Going home on time

Like I said in the intro to this post, we live in an age where people seem to wear their 'hustle' like  a badge of honour. Well let me tell you something: You do not have to work hours and hours extra each week to succeed. You do not have to justify heading off at 3 minutes past 5. You do not have to skip lunch breaks every day to get ahead. I've worked in jobs before where the workload was way beyond manageable and the impact that it had on me was profound. Even when I arrived early, worked like a machine and left late, it barely made a dent. And was I any happier for doing so? No.

I now work in an office where the work itself is a healthy challenge but the workload is almost spot on - most people go home on time most days, but always bring their A-game while there. If I stay late it's because I really want to do some extra work on something. If you feel guilty for heading off home before your snowed under colleagues for once, don't apologise on the way out. Instead, seriously evaluate whether you should ask for help, or consider a change of employer.

Being late

When it comes to social occasions I'm chronically guilty of not getting ready early enough. I often feel tired and lack motivation thanks to some minor health issues, so it takes a serious push to get me off the sofa, into something presentable and off to where I'm going. I read something on social media a few weeks ago about someone who had stopped apologising for being late, and instead thanks the person for waiting. It's a much more positive way of dealing with the minor inconvenience, and rewards the person you're meeting for their understanding. People are late for all kinds of reasons, and life is stressful at times, so actively trying to be more easy going is important to me. Granted you probably shouldn't stroll into work or a doctors appointment 15 minutes behind schedule, but trying to rush yourself will only put you into an irritable mood and could ruin the rest of your day.

What do you wish people would stop apologising for?
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Sunday, 8 January 2017

My new Cambridge Satchel Push Lock Bag (a.k.a. the love of my life)


Every year I keep an eye on the Cambridge Satchel website during the January sales, lusting over their beautiful leather bags. And every year I talk myself out of getting one. I'm not the sort of person to splurge on accessories so I wanted to be totally sure I was buying the right thing! This year, however, I convinced myself to take the plunge on a bag from the Push Lock range - and I'm very glad I did!

Since my wardrobe is mostly made up of black, white, grey and muted neutrals, I decided that even though I wanted to go for something a bit different I would make sure the colour was wearable. I settled on the Damson shade since it's a change from standard brown or black. The colour is a deep purpley-brown and I love how sophisticated the bag looks (unlike the rest of me).

The craftsmanship is second-to-none, with the cut, stitching and embossing of the leather all done to perfection. For the embossing, I decided on blind rather than gold or silver, and opted for my Chinese birth year rather than my initials - that way it means something to me but not in an obvious way! The leather and closure are a little stiff at the moment since it's new, but I know from friends who own these bags that they soften a bit and develop their own 'personality' with continued wear.


One thing that I will say is that I'd recommend checking the measurements of the bag before buying. I spent a long time debating whether to get the medium or large size before getting a tape measure out. The large Push Lock bag is kind of small compared to the rest of my bags! It'll comfortably take my purse, camera, eyedrops, keys and a lipstick or two but that's about it. It's absolutely perfect for going down the pub, a weekend shopping trip etc but I would definitely need a bigger bag for work!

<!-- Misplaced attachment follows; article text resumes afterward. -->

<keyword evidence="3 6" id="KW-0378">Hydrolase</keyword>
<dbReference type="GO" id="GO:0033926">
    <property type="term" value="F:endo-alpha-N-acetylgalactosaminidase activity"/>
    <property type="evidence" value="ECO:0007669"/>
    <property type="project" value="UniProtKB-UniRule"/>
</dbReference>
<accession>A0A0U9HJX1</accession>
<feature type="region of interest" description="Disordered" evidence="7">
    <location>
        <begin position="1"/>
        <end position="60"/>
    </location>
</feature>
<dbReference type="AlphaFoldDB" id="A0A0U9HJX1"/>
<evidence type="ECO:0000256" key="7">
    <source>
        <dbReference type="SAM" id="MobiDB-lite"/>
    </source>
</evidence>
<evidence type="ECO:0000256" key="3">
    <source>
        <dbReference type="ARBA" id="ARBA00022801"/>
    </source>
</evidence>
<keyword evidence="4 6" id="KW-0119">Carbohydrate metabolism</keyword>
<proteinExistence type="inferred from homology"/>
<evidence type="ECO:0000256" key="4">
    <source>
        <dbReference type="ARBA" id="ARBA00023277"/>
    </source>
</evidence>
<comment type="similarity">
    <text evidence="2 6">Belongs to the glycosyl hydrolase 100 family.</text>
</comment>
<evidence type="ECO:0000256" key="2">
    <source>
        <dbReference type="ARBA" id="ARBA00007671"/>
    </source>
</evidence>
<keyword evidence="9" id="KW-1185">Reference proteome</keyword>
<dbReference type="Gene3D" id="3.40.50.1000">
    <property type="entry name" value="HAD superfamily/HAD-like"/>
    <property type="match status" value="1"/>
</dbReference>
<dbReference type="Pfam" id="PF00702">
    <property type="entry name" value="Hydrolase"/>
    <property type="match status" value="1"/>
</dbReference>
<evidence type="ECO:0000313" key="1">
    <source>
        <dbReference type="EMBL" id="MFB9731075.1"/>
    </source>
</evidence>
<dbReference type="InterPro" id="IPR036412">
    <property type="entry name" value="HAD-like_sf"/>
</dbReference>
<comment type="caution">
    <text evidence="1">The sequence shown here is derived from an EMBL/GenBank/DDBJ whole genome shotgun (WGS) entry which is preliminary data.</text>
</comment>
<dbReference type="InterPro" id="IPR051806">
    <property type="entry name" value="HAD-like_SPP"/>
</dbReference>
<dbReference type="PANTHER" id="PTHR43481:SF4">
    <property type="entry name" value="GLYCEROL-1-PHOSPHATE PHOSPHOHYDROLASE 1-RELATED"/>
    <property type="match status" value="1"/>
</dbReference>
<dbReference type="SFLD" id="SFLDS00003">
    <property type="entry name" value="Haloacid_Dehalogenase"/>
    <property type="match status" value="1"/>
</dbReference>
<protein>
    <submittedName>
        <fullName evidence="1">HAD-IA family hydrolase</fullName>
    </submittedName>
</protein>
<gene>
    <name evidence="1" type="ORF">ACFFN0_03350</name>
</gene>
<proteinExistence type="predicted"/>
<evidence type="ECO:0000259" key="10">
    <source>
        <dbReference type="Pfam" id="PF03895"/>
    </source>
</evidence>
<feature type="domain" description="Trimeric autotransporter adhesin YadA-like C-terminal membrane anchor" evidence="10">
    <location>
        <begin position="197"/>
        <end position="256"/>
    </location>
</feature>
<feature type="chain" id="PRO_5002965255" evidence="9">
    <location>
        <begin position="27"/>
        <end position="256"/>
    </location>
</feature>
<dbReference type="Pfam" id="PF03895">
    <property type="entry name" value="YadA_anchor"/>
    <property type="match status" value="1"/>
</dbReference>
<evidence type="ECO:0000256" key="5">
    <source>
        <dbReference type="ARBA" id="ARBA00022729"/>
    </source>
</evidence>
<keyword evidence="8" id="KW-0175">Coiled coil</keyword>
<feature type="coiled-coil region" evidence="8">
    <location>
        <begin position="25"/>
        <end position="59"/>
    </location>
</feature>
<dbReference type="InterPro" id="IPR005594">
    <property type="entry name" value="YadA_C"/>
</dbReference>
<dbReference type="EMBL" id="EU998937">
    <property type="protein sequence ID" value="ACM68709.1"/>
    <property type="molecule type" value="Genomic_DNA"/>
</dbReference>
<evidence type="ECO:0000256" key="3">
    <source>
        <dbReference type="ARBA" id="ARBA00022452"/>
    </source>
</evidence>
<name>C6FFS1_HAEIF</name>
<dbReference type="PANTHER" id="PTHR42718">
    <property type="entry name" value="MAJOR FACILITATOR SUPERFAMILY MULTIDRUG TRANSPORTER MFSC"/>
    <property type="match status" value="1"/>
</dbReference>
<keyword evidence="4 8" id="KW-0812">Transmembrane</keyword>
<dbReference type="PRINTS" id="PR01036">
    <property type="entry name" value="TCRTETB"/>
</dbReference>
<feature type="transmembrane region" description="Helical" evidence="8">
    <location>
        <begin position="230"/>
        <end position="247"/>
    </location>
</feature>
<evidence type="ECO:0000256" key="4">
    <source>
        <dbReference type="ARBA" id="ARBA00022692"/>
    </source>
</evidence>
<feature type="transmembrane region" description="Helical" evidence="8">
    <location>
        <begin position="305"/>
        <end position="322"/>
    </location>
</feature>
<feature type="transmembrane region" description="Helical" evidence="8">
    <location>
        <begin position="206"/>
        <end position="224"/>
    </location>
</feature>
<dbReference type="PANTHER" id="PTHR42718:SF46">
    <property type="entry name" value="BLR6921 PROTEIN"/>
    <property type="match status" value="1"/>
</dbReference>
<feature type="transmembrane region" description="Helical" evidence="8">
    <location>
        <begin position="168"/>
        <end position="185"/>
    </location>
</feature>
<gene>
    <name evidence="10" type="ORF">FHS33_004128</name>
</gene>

The Cambridge Satchel sale ends in just over a day, but there are currently loads of styles and colours in the sale for 40% off, and you can get a further 10% off (yep, half flippin' price!) by using the code 'TAKE10'.

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Wednesday, 4 January 2017

The MAC lipstick shades you NEED in your life


OK, maybe I started off a bit strong there with the title of this post but hey, it's lipstick. I'm surgically attached to the stuff these days. I really never used to be a lippy person, but since I discovered that paying a little extra for a black tube of MAC goodness meant that it doesn't slide off after an hour.

I know that some beauty bloggers have huge collections of MAC, but I'd never use them all if I had them. They'd just sit in drawers in all their glory. Instead, I've built up a modest collection of shades that I know suit me and can be worn over and over for different occasions.

Velvet Teddy

This is probably the ultimate wearable lipstick - I've never found another like it. Velvet Teddy is a warm nude in a matte formula that makes your lips look like a super sexy version of themselves.

Persistence

More of a brown/terracotta shade, Persistence is the first MAC lipstick I ever bought. The matte texture reminds me of the 90s, but in a good way.

Viva Glam I

One of the only reds I feel genuinely comfortable wearing and it's another throwback shade. The original Viva Glam shade has a matte finish and blueish tones running throughout. I honestly think it would suit anyone!

Peach Blossom

This is definitely the coolest-toned of the bunch. Peach Blossom was given to me for Christmas by my sister and I'm in love with the soft cremesheen finish. I can see myself using this up pretty quickly as it's a great shade for work/daytime.

Retro

Another new addition and a classic hue, Retro is subtly different from the other nudes in my collection in so far as it's more purple-pink in shade. It's a satin finish which means there's a subtle sheen, but with the staying power of a matte.

I'm sure there are more shades out there to add to my collection, but for now I'm quite content with this set of seriously good lippies in my arsenal!

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© kelly anne rist